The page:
MR: Are you curious about what writers think when they hear your versions of their songs?

KE: Well, I would sure love to hear about Stevie Wonder at any time about anything, as long as he wasn’t mad at me about something. Stevie is obviously a hugely influential artist across all genres…a great and very influential composer. He is just a profound spirit gift to the world. I would love to hear from Stevie.

MR: Do you have any interesting stories about the King Crimson song you covered?

KE: “Matte Kudasai” is the Japanese phrase for “please wait.” There is an indeterminate poetic flavor about that composition that has always stayed with and been relevant to me. You can’t really pin down the vibe of it. Similarly, I wasn’t able to pin down what I wanted to do with the piece. Thankfully, I had John Patitucci and Terreon Gully on board, and my good friend Laurence Hobgood. We were in the studio and they said, “What do you wanna do with this?” I said, “Well I’m not really sure. This is what it’s about, this is how I feel about it, but you’re really the experts at your instruments and you’re great composers. I hired you so you could bring yourselves to the table as composers, so what do you think?” John looked at the page for a while, thought about what we talked about, and said, “Okay, let’s try this. Let’s roll some tape.” He just started and Terreon joined him. Everybody else fell into that arrangement with him. We never really rehearsed it, it just came out the way it came out. I can’t even tell you how pleased I am with it.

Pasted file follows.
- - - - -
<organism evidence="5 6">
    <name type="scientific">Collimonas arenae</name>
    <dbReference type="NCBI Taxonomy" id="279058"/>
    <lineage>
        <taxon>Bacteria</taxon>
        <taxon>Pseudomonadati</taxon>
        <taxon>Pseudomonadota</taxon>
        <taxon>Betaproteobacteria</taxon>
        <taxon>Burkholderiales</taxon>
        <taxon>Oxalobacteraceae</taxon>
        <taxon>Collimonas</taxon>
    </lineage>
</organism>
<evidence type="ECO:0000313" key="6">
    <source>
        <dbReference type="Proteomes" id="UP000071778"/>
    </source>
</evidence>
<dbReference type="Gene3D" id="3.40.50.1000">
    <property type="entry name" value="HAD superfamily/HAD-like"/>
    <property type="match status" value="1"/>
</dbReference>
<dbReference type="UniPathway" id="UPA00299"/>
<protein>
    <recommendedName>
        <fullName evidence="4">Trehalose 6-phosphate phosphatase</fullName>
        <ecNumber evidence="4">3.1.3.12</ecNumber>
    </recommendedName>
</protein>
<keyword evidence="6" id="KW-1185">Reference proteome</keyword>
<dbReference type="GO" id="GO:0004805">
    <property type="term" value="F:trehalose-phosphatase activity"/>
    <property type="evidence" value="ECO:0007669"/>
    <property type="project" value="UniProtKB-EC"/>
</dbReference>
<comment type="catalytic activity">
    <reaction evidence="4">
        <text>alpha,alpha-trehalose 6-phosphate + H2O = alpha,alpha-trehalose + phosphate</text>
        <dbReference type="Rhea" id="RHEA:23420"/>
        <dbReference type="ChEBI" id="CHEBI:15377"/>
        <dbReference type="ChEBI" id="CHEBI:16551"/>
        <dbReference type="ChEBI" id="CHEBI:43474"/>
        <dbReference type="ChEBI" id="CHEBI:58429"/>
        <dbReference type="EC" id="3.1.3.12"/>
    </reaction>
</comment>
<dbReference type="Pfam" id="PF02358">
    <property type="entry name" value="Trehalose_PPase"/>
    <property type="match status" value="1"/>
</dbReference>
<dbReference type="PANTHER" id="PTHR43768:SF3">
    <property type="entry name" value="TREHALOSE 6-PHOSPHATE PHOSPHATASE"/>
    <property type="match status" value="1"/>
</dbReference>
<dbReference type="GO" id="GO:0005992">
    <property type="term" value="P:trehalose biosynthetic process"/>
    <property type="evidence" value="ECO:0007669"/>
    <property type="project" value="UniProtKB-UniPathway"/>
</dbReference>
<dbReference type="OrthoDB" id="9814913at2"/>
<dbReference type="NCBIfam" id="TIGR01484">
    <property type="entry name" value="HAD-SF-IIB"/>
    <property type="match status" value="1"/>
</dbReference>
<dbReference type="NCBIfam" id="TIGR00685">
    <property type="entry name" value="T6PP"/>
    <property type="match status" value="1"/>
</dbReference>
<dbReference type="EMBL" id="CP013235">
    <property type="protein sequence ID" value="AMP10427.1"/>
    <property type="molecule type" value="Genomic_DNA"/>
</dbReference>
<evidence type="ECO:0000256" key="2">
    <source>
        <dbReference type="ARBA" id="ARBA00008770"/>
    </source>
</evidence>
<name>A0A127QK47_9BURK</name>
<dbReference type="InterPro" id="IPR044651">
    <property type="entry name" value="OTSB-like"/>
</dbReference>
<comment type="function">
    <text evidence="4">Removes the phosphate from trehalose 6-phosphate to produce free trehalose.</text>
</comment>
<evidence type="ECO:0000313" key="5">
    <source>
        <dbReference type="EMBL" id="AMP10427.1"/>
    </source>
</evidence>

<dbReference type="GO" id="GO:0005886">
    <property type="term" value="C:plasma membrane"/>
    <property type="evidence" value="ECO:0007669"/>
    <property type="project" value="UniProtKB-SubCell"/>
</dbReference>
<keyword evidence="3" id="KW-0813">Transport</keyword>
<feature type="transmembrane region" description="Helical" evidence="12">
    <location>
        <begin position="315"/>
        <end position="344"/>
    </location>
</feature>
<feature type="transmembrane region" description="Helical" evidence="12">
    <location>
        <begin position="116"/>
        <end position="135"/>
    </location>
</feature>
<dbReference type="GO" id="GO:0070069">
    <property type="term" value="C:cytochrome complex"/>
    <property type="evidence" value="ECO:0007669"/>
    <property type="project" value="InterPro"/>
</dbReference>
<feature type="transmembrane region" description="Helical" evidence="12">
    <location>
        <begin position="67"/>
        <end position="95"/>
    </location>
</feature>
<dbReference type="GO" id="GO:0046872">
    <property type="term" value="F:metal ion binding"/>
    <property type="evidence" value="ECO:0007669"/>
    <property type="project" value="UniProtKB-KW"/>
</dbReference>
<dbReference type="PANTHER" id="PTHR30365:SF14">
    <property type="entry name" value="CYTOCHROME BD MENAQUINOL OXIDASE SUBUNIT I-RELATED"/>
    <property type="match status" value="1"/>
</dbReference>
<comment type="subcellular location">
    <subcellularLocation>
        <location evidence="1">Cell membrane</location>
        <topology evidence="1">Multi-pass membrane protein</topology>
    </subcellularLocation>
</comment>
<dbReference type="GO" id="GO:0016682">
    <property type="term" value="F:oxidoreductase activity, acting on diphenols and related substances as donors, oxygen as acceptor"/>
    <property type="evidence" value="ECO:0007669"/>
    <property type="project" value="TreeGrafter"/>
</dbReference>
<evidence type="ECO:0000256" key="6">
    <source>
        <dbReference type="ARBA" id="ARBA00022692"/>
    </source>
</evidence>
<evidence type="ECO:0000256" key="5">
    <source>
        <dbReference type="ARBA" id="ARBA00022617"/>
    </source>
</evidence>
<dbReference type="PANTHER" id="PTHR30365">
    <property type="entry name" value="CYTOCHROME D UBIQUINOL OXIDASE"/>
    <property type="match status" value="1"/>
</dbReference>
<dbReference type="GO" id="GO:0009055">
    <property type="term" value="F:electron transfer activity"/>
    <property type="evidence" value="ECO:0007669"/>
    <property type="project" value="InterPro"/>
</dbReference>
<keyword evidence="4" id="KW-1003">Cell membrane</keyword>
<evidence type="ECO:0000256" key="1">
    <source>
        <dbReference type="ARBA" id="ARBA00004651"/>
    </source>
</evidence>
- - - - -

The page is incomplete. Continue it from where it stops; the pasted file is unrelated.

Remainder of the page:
MR: You have a song called “Come Run To Me” that you dedicated to your daughter Luiza. How is having a five-year-old little girl in your life?

KE: It’s great. I’m a much happier person because she is around. She is growing all the time. She’s full of love, joy, songs, and music. She hasn’t discovered what a flake I am yet.

MR: (laughs) Are you predicting she’s going to be in music?

KE: She’s going to do whatever she feels like doing. I’m going to be proud of her wherever she goes. She’s really smart and she’s a great little dancer and singer. She’s five and she’s going to go the way she goes, and if she’s happy, that’s all I want.

MR: Do you have any advice for new artists?

KE: I think the only relevant advice anybody could say is that, when you fall in love with something, give everything you have to it. Be smarter and more disciplined and creative and fastidious about becoming a jazz person and relevant artist. Give it all you have so you’re the smartest, most dedicated person in the room. If you do that, then you figure out all the particular answers you need to figure out.

MR: What does the future bring?

KE: We put the record out in February, we’ll do a lot of touring throughout the second half of the winter and into the spring and summer. I’m writing a larger piece for the stage–that is to say a theatrical piece that involves living, breathing jazz musicians doing what jazz musicians do and that is improvising in response to an ever-evolving plot line that’s taking up a lot of time. I’ve got some collaborations coming up in the next few months that will be very challenging for me. I’m just trying to keep the ball in the air in this very sociopolitical economic climate.

MR: That’s another thing. Is there anything in the papers or headlines that’s bugging you?

KE: I can’t think of anything that is in the papers that isn’t bugging me. (laughs) We’re in a very interesting and strange time right now. I just hope we can pull it together and treat each other like decent citizens again.

MR: Amen. Thanks for so much for spending time with us.